Most entrepreneurs know about the typical places to find money: banks, venture capitalists, etc. Most even know about the online alternatives touted in most “where to find funding” blogs, such as crowdfunding sites and microloan providers. Yet, when a startup needs capital for growth, these common funding solutions are often less than appealing; they tend to be too slow or too expensive, or else they fail to provide the resources the startup truly needs.
Fortunately, small-business loans, marketing campaigns, and investors aren’t the only ways to fund your startup’s growth. Here are a few lesser-known funding options to help you build a strong, successful startup.
4 steps to take to make sure you win with clients in 2016
If you delay your payment until after a project is completed, you will likely incur numerous costs, perhaps in materials, consultation, and more, but as a small business, you might not have the money you need. Instead of refusing new clients for lack of cash, you can use fee acceleration. Fee acceleration allows you to obtain the money you need, so you can afford to take on new projects and expand your client base.
However, it should be noted that not all businesses can benefit from fee acceleration. Most often, law firms use some type of legal fee acceleration to pay costs before settlements are reached or cases are closed. To find out whether your business qualifies, you should speak to a trustworthy fee acceleration provider.
Lines of Credit
You should already have at least one business credit card to help your startup build credit and acquire small necessities. However, when you are looking for big growth, you probably need more funds than your card can give. Instead, you need a business line of credit.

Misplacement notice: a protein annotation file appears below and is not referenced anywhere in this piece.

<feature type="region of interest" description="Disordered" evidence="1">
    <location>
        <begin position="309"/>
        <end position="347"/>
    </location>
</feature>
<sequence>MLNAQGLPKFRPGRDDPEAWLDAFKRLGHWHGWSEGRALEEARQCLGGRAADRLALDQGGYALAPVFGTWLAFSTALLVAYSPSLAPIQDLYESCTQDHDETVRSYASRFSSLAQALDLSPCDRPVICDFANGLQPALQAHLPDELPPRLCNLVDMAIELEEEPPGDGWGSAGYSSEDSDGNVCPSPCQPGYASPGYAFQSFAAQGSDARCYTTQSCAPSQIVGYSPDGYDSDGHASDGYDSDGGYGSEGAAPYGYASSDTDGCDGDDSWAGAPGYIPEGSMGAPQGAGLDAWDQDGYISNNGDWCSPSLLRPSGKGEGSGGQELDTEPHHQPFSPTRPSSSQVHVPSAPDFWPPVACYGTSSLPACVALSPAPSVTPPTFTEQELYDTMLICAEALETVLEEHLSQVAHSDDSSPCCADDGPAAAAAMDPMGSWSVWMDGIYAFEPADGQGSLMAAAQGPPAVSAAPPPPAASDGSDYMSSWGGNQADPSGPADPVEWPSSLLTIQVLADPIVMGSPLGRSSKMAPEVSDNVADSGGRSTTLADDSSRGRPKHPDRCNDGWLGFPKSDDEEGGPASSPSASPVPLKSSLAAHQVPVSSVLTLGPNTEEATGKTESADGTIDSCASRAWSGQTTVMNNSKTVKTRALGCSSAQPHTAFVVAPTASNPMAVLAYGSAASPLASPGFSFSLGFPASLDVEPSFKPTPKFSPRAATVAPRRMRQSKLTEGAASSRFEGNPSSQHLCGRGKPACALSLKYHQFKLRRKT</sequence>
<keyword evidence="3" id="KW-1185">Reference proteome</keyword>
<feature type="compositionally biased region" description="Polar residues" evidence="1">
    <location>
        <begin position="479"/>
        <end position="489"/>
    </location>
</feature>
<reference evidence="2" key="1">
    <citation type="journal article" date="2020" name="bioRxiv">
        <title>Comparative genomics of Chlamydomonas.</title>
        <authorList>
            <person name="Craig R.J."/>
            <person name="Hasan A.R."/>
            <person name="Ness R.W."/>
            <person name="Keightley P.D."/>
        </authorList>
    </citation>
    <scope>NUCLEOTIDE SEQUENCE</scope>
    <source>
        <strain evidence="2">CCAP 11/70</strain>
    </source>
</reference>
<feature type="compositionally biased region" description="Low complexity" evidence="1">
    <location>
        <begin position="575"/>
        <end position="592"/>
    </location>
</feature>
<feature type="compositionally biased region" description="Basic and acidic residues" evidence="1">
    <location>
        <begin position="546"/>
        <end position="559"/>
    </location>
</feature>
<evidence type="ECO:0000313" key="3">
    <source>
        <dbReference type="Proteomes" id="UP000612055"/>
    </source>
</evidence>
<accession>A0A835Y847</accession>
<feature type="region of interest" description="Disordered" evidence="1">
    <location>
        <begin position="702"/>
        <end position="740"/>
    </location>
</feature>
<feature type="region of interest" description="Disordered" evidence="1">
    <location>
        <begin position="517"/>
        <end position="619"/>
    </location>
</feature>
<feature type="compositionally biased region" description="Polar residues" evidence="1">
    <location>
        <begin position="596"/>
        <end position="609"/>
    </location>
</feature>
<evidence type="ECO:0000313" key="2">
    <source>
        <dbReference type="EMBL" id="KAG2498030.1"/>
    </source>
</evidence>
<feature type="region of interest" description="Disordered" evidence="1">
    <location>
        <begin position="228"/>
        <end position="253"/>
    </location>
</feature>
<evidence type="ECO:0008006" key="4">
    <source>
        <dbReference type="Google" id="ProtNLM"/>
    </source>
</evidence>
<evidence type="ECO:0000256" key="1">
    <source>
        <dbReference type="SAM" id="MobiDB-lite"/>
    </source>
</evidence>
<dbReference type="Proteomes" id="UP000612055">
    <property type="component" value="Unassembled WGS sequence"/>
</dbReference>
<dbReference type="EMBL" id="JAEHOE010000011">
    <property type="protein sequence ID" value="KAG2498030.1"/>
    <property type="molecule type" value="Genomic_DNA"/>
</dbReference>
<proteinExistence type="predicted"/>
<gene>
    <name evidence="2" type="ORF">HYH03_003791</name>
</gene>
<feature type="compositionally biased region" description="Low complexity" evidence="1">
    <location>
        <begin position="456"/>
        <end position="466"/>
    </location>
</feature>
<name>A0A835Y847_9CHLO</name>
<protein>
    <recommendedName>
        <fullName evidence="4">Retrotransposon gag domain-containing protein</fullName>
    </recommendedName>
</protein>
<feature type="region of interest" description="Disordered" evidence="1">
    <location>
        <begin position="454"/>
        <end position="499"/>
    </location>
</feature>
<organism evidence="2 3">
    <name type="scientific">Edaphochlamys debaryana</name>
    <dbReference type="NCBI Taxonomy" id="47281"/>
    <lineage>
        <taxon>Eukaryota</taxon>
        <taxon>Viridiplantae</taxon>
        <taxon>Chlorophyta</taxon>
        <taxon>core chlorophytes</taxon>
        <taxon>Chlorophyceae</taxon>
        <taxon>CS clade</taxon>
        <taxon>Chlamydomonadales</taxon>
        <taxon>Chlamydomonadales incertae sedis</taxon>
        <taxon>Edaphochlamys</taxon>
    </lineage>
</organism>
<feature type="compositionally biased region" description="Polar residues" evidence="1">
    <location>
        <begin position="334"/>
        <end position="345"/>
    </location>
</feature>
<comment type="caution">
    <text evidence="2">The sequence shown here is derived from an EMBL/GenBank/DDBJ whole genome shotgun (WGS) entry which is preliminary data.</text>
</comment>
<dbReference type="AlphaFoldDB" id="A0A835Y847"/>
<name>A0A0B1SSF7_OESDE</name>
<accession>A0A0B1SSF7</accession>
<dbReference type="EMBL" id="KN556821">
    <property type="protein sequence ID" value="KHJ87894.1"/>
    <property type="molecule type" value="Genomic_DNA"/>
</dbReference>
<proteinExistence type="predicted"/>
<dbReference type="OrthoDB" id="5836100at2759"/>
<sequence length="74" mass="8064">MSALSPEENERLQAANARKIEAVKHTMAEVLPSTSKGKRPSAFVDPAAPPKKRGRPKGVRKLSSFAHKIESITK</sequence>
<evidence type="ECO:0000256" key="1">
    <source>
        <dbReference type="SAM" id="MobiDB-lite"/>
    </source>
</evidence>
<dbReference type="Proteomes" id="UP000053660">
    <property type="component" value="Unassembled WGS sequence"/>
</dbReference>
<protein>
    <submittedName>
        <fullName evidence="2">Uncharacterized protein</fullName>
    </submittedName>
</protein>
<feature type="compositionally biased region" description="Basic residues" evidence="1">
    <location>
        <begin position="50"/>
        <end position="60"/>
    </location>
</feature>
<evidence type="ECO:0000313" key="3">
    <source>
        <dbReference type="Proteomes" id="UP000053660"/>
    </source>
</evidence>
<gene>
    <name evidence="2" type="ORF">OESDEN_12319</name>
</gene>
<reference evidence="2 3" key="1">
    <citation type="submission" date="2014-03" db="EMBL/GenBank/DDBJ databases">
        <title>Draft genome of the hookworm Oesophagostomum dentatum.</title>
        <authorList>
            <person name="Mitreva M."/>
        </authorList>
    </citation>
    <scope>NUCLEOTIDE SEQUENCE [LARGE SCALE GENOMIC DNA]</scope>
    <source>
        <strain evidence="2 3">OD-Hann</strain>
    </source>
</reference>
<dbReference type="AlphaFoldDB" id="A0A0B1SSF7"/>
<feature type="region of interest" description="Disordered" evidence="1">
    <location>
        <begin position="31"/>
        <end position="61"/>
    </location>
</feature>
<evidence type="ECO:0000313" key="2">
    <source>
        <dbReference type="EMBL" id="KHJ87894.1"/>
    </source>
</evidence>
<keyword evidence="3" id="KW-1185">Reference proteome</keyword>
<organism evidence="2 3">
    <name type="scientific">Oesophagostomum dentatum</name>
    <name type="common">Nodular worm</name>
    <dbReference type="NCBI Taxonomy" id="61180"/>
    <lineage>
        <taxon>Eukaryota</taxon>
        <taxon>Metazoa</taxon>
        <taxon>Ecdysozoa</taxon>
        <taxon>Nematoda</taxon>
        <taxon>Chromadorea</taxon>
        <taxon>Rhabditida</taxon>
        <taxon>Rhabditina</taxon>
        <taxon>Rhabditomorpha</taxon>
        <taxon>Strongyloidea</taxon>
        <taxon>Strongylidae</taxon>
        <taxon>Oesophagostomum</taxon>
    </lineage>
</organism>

A line of credit is like a mix between a credit card and a loan. Unlike credit cards, lines of credit offer substantially more for your business and are typically used for specific business purposes, like inventory purchasing or payroll. Yet, unlike loans, lines of credit acquire interest only on the amounts of money you use, and many lines are revolving, so you can continue to have access to the cash your startup needs.
You might spend some time looking for startup incubators or accelerators in your area. These programs, often run by investors or venture capitalists, invest time and money into promising ideas to help startups grow big and strong with surprising speed.
Because the service is relatively new and poorly defined, you should fully understand what your incubator offers and takes before accepting the help. An incubator might only give office space and access to mentors but take half of your company’s shares; likewise, you might finally gain access to the funding you need and lose nothing in the process. Such is the diversity of existing incubator programs.
Challenges and Contests
16 Startup Competitions for Boosting Your Business
Everyone loves a good competition ― especially entrepreneurs, who are well-imbued with competitive spirit. Around the world, there exist hundreds of challenges and contests that promise funding to a handful of favorable startups. The objectives of the competitions vary; you might only need to write a compelling story of business hardship, or you might need to demonstrate that your startup is better than all others in some specific way.
Winning often guarantees a cash prize as well as exposure for your business and products. However, merely participating in a startup competition could provide the networking opportunities you need to find appropriate growth funding.
If angel investors are those heavenly beings that give your startup cash with few precious strings, super angels are angel investors on steroids. Typically, super angels are private investors able to provide VC-levels of cash ― more than $100 thousand per investment ― and they tend to have portfolios of 20 or more companies. If you can get a super angel on your side, your startup will have plenty of funding for growth.
Unfortunately, super angels are becoming a rare breed. More and more super angels are turning into venture capitalists, which require more hoops for you to jump through. You can’t expect a super angel ― or even a regular angel ― to come to you; instead, you must have a strong strategy to attract an angel’s interest.